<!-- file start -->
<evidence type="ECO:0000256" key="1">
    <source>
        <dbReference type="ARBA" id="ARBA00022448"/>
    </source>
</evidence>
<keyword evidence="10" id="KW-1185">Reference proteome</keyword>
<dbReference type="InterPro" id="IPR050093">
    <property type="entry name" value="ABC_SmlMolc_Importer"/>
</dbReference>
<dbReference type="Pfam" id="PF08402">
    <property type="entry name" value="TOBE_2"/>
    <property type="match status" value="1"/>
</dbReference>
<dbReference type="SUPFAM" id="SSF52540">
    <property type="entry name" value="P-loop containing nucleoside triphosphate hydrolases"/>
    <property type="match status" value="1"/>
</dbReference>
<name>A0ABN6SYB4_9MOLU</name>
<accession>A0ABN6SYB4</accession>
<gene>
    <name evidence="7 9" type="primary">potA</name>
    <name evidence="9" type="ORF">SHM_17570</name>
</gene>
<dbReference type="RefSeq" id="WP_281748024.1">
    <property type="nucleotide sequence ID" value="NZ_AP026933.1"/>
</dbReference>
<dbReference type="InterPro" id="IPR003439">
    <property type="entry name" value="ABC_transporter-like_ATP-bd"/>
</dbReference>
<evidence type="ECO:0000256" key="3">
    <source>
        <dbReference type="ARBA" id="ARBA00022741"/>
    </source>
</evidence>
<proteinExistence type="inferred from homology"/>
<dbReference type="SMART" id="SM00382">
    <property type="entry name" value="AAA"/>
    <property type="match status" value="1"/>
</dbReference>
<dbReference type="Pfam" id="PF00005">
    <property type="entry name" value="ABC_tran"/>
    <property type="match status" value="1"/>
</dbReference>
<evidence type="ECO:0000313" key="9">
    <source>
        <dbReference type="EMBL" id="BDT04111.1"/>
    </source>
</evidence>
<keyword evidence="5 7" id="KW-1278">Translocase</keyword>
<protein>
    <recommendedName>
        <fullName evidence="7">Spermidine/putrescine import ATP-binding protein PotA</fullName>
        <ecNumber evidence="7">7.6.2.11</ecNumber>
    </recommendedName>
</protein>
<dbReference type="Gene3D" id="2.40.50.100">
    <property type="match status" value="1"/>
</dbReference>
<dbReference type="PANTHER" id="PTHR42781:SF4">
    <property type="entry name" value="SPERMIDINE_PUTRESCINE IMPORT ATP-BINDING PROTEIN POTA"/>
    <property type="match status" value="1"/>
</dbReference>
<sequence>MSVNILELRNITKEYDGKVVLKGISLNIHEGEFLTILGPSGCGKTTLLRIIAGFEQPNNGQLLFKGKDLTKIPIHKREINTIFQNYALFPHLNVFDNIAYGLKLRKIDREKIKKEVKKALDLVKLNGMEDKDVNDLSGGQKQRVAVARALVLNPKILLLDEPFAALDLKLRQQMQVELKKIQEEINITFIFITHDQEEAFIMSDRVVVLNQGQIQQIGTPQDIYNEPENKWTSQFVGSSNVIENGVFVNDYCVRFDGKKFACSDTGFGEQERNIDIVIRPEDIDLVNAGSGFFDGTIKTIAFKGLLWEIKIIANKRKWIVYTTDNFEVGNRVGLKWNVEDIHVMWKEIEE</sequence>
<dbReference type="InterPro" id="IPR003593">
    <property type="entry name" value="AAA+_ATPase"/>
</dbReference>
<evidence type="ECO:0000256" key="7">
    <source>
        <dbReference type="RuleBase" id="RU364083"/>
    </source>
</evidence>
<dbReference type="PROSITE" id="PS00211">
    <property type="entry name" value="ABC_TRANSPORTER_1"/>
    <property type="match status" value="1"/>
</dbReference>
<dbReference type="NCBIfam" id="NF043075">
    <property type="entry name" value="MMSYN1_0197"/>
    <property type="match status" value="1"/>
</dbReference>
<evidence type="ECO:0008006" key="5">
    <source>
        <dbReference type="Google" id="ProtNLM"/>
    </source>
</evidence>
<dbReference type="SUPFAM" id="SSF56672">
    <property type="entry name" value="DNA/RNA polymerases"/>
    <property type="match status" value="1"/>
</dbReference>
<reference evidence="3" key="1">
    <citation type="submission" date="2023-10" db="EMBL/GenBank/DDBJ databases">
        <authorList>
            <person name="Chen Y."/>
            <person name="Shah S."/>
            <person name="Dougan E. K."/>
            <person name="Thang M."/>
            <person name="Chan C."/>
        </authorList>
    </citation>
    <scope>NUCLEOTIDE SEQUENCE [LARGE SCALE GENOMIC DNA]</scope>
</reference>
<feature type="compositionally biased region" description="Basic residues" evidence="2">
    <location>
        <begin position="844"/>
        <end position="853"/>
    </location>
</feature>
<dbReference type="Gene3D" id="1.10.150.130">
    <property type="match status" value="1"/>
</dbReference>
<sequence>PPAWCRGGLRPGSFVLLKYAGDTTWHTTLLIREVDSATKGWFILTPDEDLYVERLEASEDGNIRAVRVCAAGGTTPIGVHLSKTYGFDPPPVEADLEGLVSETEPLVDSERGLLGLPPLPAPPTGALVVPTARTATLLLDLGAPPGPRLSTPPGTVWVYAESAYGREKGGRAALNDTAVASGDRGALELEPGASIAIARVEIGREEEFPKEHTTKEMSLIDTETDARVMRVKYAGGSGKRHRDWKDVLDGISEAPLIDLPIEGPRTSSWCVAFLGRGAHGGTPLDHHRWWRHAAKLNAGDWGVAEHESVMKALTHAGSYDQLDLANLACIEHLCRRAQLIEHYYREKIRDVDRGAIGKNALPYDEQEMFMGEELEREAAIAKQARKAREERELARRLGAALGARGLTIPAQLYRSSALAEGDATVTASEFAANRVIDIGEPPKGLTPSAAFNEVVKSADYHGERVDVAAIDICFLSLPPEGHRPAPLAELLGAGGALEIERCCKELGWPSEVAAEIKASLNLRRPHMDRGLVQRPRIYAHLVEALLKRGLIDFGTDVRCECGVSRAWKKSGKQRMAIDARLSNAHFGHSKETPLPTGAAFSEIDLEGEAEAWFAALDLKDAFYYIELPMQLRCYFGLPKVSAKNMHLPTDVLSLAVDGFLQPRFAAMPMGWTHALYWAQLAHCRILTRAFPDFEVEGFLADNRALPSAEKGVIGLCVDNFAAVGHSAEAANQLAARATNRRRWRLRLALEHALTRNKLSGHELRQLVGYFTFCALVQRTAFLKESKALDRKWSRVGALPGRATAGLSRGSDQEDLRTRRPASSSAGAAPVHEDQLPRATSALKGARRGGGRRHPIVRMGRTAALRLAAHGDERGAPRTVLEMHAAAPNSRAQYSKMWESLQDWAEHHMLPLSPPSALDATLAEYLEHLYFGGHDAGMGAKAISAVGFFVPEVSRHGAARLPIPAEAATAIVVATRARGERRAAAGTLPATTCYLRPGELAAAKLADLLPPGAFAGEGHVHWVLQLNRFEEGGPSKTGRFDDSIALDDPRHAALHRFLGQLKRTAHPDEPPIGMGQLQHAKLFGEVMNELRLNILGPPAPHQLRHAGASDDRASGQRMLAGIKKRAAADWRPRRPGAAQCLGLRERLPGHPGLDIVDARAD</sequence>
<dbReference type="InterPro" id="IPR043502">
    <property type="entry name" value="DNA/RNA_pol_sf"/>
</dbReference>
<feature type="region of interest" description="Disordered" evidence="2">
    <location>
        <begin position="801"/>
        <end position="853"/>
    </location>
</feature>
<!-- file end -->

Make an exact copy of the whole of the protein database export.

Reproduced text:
<evidence type="ECO:0000256" key="1">
    <source>
        <dbReference type="ARBA" id="ARBA00022448"/>
    </source>
</evidence>
<keyword evidence="10" id="KW-1185">Reference proteome</keyword>
<dbReference type="InterPro" id="IPR050093">
    <property type="entry name" value="ABC_SmlMolc_Importer"/>
</dbReference>
<dbReference type="Pfam" id="PF08402">
    <property type="entry name" value="TOBE_2"/>
    <property type="match status" value="1"/>
</dbReference>
<dbReference type="SUPFAM" id="SSF52540">
    <property type="entry name" value="P-loop containing nucleoside triphosphate hydrolases"/>
    <property type="match status" value="1"/>
</dbReference>
<name>A0ABN6SYB4_9MOLU</name>
<accession>A0ABN6SYB4</accession>
<gene>
    <name evidence="7 9" type="primary">potA</name>
    <name evidence="9" type="ORF">SHM_17570</name>
</gene>
<dbReference type="RefSeq" id="WP_281748024.1">
    <property type="nucleotide sequence ID" value="NZ_AP026933.1"/>
</dbReference>
<dbReference type="InterPro" id="IPR003439">
    <property type="entry name" value="ABC_transporter-like_ATP-bd"/>
</dbReference>
<evidence type="ECO:0000256" key="3">
    <source>
        <dbReference type="ARBA" id="ARBA00022741"/>
    </source>
</evidence>
<proteinExistence type="inferred from homology"/>
<dbReference type="SMART" id="SM00382">
    <property type="entry name" value="AAA"/>
    <property type="match status" value="1"/>
</dbReference>
<dbReference type="Pfam" id="PF00005">
    <property type="entry name" value="ABC_tran"/>
    <property type="match status" value="1"/>
</dbReference>
<evidence type="ECO:0000313" key="9">
    <source>
        <dbReference type="EMBL" id="BDT04111.1"/>
    </source>
</evidence>
<keyword evidence="5 7" id="KW-1278">Translocase</keyword>
<protein>
    <recommendedName>
        <fullName evidence="7">Spermidine/putrescine import ATP-binding protein PotA</fullName>
        <ecNumber evidence="7">7.6.2.11</ecNumber>
    </recommendedName>
</protein>
<dbReference type="Gene3D" id="2.40.50.100">
    <property type="match status" value="1"/>
</dbReference>
<dbReference type="PANTHER" id="PTHR42781:SF4">
    <property type="entry name" value="SPERMIDINE_PUTRESCINE IMPORT ATP-BINDING PROTEIN POTA"/>
    <property type="match status" value="1"/>
</dbReference>
<sequence>MSVNILELRNITKEYDGKVVLKGISLNIHEGEFLTILGPSGCGKTTLLRIIAGFEQPNNGQLLFKGKDLTKIPIHKREINTIFQNYALFPHLNVFDNIAYGLKLRKIDREKIKKEVKKALDLVKLNGMEDKDVNDLSGGQKQRVAVARALVLNPKILLLDEPFAALDLKLRQQMQVELKKIQEEINITFIFITHDQEEAFIMSDRVVVLNQGQIQQIGTPQDIYNEPENKWTSQFVGSSNVIENGVFVNDYCVRFDGKKFACSDTGFGEQERNIDIVIRPEDIDLVNAGSGFFDGTIKTIAFKGLLWEIKIIANKRKWIVYTTDNFEVGNRVGLKWNVEDIHVMWKEIEE</sequence>
<dbReference type="InterPro" id="IPR003593">
    <property type="entry name" value="AAA+_ATPase"/>
</dbReference>
<evidence type="ECO:0000256" key="7">
    <source>
        <dbReference type="RuleBase" id="RU364083"/>
    </source>
</evidence>
<dbReference type="PROSITE" id="PS00211">
    <property type="entry name" value="ABC_TRANSPORTER_1"/>
    <property type="match status" value="1"/>
</dbReference>
<dbReference type="NCBIfam" id="NF043075">
    <property type="entry name" value="MMSYN1_0197"/>
    <property type="match status" value="1"/>
</dbReference>
<evidence type="ECO:0008006" key="5">
    <source>
        <dbReference type="Google" id="ProtNLM"/>
    </source>
</evidence>
<dbReference type="SUPFAM" id="SSF56672">
    <property type="entry name" value="DNA/RNA polymerases"/>
    <property type="match status" value="1"/>
</dbReference>
<reference evidence="3" key="1">
    <citation type="submission" date="2023-10" db="EMBL/GenBank/DDBJ databases">
        <authorList>
            <person name="Chen Y."/>
            <person name="Shah S."/>
            <person name="Dougan E. K."/>
            <person name="Thang M."/>
            <person name="Chan C."/>
        </authorList>
    </citation>
    <scope>NUCLEOTIDE SEQUENCE [LARGE SCALE GENOMIC DNA]</scope>
</reference>
<feature type="compositionally biased region" description="Basic residues" evidence="2">
    <location>
        <begin position="844"/>
        <end position="853"/>
    </location>
</feature>
<dbReference type="Gene3D" id="1.10.150.130">
    <property type="match status" value="1"/>
</dbReference>
<sequence>PPAWCRGGLRPGSFVLLKYAGDTTWHTTLLIREVDSATKGWFILTPDEDLYVERLEASEDGNIRAVRVCAAGGTTPIGVHLSKTYGFDPPPVEADLEGLVSETEPLVDSERGLLGLPPLPAPPTGALVVPTARTATLLLDLGAPPGPRLSTPPGTVWVYAESAYGREKGGRAALNDTAVASGDRGALELEPGASIAIARVEIGREEEFPKEHTTKEMSLIDTETDARVMRVKYAGGSGKRHRDWKDVLDGISEAPLIDLPIEGPRTSSWCVAFLGRGAHGGTPLDHHRWWRHAAKLNAGDWGVAEHESVMKALTHAGSYDQLDLANLACIEHLCRRAQLIEHYYREKIRDVDRGAIGKNALPYDEQEMFMGEELEREAAIAKQARKAREERELARRLGAALGARGLTIPAQLYRSSALAEGDATVTASEFAANRVIDIGEPPKGLTPSAAFNEVVKSADYHGERVDVAAIDICFLSLPPEGHRPAPLAELLGAGGALEIERCCKELGWPSEVAAEIKASLNLRRPHMDRGLVQRPRIYAHLVEALLKRGLIDFGTDVRCECGVSRAWKKSGKQRMAIDARLSNAHFGHSKETPLPTGAAFSEIDLEGEAEAWFAALDLKDAFYYIELPMQLRCYFGLPKVSAKNMHLPTDVLSLAVDGFLQPRFAAMPMGWTHALYWAQLAHCRILTRAFPDFEVEGFLADNRALPSAEKGVIGLCVDNFAAVGHSAEAANQLAARATNRRRWRLRLALEHALTRNKLSGHELRQLVGYFTFCALVQRTAFLKESKALDRKWSRVGALPGRATAGLSRGSDQEDLRTRRPASSSAGAAPVHEDQLPRATSALKGARRGGGRRHPIVRMGRTAALRLAAHGDERGAPRTVLEMHAAAPNSRAQYSKMWESLQDWAEHHMLPLSPPSALDATLAEYLEHLYFGGHDAGMGAKAISAVGFFVPEVSRHGAARLPIPAEAATAIVVATRARGERRAAAGTLPATTCYLRPGELAAAKLADLLPPGAFAGEGHVHWVLQLNRFEEGGPSKTGRFDDSIALDDPRHAALHRFLGQLKRTAHPDEPPIGMGQLQHAKLFGEVMNELRLNILGPPAPHQLRHAGASDDRASGQRMLAGIKKRAAADWRPRRPGAAQCLGLRERLPGHPGLDIVDARAD</sequence>
<dbReference type="InterPro" id="IPR043502">
    <property type="entry name" value="DNA/RNA_pol_sf"/>
</dbReference>
<feature type="region of interest" description="Disordered" evidence="2">
    <location>
        <begin position="801"/>
        <end position="853"/>
    </location>
</feature>